The policy of temporarily housing rough sleepers at B&Bs in Glasgow’s West End is being criticised for creating pockets of crime in the area.
The B&Bs are taking in homeless people on commission from Glasgow City Council until they can find permanent accommodation.
Ken Andrew, councillor for the Hillhead ward, said: “We do have major concerns with the use of B&B accommodation to support homeless individuals and those recently released from the Criminal Justice System.
“These two B&Bs are a locus for a wide variety of anti-social and illegal behaviours with very little social work input to act as a moderating influence.”
Local residents expressed concerns to members of Hillhead Community Council that occupants of these lodgings were the cause of an increase in drug dealing and street drinking.
Cllr Andrew criticised the city council response and called for the establishments to be closed unless they can be properly moderated.
However, he praised the council’s actions in addressing homelessness in other areas of the city, such as the introduction of a new unit on Rodney Street in Woodside.
According to statistics released by the housing and homelessness charity Shelter Scotland, 4,504 of households across Glasgow were assessed as homeless last year – 2,010 of which were in temporary housing.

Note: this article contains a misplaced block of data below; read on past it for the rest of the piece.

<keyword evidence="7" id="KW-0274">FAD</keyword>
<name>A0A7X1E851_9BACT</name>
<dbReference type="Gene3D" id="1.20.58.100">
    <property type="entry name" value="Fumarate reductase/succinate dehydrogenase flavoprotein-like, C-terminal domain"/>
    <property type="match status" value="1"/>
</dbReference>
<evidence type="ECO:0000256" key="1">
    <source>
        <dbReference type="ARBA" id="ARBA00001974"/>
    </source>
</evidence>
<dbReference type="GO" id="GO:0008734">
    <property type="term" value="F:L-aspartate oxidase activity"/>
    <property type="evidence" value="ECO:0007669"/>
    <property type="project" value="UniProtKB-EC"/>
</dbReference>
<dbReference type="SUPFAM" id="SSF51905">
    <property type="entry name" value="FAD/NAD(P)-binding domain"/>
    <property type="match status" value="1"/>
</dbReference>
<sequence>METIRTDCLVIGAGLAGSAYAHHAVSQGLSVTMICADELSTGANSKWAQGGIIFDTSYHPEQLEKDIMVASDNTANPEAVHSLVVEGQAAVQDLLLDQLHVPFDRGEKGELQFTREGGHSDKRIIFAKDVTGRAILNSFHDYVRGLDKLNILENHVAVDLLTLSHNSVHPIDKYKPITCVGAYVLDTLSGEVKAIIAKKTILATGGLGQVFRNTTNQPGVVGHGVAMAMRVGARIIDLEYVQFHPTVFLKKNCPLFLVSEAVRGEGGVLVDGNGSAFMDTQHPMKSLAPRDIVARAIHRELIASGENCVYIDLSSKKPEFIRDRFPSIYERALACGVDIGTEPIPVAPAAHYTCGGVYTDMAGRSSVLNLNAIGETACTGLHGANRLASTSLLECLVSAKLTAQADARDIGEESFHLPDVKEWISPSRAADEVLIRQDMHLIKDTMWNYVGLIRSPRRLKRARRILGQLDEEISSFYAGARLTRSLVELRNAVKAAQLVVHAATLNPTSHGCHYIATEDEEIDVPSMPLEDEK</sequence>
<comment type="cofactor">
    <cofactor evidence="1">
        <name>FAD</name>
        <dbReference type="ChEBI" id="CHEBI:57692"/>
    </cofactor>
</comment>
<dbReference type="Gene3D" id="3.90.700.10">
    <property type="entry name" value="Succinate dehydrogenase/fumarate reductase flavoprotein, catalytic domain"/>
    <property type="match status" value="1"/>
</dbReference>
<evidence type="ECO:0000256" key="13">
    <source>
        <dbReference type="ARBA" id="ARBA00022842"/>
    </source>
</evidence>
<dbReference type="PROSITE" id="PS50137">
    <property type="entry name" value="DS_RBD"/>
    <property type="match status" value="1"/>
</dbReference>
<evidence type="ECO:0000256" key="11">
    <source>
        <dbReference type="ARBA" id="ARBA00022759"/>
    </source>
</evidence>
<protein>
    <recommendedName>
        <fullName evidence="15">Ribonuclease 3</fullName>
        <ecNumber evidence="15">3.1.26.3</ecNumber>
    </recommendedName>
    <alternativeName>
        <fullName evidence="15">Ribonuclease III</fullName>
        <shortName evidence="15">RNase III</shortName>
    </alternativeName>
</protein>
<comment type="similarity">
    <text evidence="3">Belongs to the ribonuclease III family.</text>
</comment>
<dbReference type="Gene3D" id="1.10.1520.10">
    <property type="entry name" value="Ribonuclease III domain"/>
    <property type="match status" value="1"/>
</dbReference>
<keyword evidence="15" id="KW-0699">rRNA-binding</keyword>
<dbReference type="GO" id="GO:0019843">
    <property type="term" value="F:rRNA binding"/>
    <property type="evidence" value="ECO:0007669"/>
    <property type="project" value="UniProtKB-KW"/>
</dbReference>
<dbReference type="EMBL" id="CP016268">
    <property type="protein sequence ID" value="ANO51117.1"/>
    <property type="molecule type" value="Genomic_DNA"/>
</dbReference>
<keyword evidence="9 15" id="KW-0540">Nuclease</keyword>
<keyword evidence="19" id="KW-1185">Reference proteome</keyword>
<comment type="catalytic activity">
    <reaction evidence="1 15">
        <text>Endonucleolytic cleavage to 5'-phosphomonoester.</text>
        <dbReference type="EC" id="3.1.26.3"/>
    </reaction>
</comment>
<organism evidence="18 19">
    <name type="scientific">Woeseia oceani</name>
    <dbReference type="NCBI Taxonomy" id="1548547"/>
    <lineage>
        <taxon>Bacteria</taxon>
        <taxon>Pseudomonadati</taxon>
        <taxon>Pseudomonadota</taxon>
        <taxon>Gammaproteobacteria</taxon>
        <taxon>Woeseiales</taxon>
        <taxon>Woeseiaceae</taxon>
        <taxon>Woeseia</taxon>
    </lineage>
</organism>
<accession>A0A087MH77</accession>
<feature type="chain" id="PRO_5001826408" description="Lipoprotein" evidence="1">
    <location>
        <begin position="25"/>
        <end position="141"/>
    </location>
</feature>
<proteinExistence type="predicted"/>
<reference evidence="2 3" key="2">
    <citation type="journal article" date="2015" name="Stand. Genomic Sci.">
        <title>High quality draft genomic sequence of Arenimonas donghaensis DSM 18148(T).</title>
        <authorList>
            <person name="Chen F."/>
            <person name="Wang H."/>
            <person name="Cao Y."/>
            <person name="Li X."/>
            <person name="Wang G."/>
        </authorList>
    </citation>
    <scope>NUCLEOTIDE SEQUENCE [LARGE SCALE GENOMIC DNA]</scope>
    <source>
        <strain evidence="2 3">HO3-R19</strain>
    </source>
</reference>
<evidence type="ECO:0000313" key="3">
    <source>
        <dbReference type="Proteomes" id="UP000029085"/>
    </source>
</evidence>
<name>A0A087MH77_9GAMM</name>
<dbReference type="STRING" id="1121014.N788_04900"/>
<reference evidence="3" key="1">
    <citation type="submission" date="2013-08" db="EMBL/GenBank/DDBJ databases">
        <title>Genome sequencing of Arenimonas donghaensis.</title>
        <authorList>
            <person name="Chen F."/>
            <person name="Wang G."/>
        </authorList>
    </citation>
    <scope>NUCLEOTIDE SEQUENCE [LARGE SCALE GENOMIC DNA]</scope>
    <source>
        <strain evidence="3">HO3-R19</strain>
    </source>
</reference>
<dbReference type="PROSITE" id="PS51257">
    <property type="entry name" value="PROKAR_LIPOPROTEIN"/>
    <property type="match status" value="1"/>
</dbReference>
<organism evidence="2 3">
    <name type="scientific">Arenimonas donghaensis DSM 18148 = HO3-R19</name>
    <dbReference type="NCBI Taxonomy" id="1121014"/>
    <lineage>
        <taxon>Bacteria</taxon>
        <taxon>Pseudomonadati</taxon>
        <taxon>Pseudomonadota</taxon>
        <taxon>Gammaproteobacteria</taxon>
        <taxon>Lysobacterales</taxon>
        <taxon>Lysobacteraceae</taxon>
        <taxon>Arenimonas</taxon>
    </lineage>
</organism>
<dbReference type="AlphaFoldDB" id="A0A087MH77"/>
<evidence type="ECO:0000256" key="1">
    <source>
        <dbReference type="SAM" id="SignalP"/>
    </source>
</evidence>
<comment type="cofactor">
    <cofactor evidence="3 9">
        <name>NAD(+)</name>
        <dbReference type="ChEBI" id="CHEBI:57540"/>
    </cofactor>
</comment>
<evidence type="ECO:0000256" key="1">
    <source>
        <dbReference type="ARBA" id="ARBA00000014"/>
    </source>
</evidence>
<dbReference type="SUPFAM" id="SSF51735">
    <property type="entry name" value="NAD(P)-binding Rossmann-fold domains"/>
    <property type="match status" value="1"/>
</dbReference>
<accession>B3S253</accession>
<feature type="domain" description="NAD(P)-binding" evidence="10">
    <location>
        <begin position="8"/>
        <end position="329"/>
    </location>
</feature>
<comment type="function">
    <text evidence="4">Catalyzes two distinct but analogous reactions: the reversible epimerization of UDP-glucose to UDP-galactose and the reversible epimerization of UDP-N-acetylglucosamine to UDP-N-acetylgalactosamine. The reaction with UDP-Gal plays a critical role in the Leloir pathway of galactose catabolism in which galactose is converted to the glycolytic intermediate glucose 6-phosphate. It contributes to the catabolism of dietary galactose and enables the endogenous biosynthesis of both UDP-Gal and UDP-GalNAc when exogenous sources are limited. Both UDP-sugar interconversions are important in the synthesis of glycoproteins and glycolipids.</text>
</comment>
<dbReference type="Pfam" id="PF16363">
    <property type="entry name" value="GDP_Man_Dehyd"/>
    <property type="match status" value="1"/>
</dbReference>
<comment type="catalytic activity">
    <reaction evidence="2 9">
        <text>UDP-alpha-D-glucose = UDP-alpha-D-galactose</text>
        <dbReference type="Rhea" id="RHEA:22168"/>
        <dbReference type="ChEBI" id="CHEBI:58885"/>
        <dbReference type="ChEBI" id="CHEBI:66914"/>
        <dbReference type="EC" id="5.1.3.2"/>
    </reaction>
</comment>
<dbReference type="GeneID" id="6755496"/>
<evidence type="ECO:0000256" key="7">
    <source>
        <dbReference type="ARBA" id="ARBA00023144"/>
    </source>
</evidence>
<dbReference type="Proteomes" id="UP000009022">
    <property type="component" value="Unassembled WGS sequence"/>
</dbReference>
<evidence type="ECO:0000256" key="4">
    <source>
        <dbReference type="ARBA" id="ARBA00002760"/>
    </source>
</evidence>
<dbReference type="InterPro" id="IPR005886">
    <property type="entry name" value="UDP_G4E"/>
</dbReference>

While the focus has been on the negative impact of the homeless population on the local area, organisations that work to combat the causes and effects of homelessness, such as the Simon Community, are at pains to point out that these are vulnerable people who need assistance.
Director of services and development at the charity Hugh Hill said: ““We believe everyone should have a safe place to live and the support they need.
“We don’t want anyone sleeping rough, it’s simply not safe or healthy.”
The Simon Community offers alternative solutions to those offered by the council, such as the soon to be launched Glasgow Nightstop, a service which calls for volunteers with a spare room to take in those that have no room at all until they can get back on their feet.
Photo: Ianan, Flickr Creative Commons